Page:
Interview with Ellen Jackson

Of all the pressing concerns facing Blacks in Boston in the 1970s, why this focus on education?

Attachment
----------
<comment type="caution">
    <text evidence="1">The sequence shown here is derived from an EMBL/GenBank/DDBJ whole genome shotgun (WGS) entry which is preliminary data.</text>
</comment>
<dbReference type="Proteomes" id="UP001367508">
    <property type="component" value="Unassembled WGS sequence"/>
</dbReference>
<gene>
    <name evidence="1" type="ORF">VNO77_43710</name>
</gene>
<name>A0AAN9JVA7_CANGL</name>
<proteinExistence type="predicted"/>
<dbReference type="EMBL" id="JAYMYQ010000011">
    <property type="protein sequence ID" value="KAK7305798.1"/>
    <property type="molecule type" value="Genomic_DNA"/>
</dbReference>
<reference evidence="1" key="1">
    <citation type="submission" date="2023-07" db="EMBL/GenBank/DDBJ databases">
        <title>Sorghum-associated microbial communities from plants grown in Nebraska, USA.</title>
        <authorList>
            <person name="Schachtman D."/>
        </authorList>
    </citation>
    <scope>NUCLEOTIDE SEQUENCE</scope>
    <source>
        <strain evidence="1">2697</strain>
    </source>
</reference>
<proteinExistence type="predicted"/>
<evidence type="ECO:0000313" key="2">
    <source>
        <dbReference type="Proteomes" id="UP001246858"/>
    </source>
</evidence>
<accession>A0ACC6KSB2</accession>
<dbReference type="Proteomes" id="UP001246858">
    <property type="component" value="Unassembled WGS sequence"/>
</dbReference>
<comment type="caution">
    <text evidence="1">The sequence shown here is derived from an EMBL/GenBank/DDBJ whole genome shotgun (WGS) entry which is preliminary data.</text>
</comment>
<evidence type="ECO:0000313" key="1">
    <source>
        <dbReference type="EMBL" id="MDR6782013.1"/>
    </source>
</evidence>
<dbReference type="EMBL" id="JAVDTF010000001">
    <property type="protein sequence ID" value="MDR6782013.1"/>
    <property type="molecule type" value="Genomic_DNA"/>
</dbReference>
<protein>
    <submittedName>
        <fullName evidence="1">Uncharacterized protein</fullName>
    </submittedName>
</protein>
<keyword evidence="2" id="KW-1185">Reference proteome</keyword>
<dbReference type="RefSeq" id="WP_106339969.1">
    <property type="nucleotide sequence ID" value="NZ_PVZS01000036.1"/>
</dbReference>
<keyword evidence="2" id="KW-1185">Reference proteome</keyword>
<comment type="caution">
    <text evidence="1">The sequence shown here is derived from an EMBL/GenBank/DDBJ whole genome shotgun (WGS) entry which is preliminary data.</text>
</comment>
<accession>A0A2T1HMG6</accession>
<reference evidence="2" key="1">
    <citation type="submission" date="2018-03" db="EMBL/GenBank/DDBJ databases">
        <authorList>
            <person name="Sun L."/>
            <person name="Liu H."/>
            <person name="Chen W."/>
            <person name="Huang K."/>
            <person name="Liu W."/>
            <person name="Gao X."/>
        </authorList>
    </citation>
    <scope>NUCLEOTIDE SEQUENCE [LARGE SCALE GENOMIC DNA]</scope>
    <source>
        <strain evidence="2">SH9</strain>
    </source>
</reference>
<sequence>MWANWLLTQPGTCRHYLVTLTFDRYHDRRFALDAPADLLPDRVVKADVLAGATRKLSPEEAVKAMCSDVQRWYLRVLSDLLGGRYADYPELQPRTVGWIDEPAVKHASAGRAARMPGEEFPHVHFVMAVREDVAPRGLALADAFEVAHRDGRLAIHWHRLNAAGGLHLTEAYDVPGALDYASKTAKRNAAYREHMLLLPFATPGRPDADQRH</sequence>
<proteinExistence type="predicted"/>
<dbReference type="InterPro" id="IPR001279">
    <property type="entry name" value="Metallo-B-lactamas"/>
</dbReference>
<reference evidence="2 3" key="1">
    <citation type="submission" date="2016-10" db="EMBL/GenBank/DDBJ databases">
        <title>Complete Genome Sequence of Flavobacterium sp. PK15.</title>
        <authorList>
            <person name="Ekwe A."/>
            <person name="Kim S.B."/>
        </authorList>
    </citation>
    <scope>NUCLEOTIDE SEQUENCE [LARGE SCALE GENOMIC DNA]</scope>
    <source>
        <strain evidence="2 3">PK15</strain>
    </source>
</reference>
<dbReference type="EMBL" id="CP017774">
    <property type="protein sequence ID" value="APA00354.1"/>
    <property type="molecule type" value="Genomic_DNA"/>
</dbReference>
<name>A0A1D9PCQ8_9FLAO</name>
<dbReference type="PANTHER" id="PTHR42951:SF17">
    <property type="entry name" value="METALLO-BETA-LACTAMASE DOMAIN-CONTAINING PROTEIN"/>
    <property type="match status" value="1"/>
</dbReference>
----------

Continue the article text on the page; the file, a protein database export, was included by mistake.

The focus on education in the '70s really was because, ah, the fact that there had been no real effort made by the elected officials to bring, what we would be considered, equitable, equitable resources to the Black community. And I think that many tries and many, ah, strategies had been used to, ah, no avail. And finally the last recourse was to try the one entity within the United States that people always turn to and that was the court. I think that we found that it was time to bring it to the attention of the federal government, through the courts, to see if they could remedy, ah, these inequities and therefore the suit was brought and of course won by the plaintiffs, by the NAACP of Boston. It started, ah, a real revolution in education in Boston in many ways, many ways. I mean by that that there was concern within the Black community as to whether or not we would just reclaim numerical gains and that is just putting children into a school to balance a school, desegregate or if you will integrate a situation, a school. Was it going to change the quality of education? Was it going to bring more administrative, Black administrators? Because if you remember, one of the other concerns as well, was the lack of, ah, Black administrators within the structure, the Boston Public School structure, and, ah, those who were, ah, capable and qualified to be superintendents and be principals had not been promoted in years. So there was a dual concern that, ah, impacted on the quality of education for Black children. Ah, and that, that, ah, issue was trying to be addressed through, we thought best, through the courts.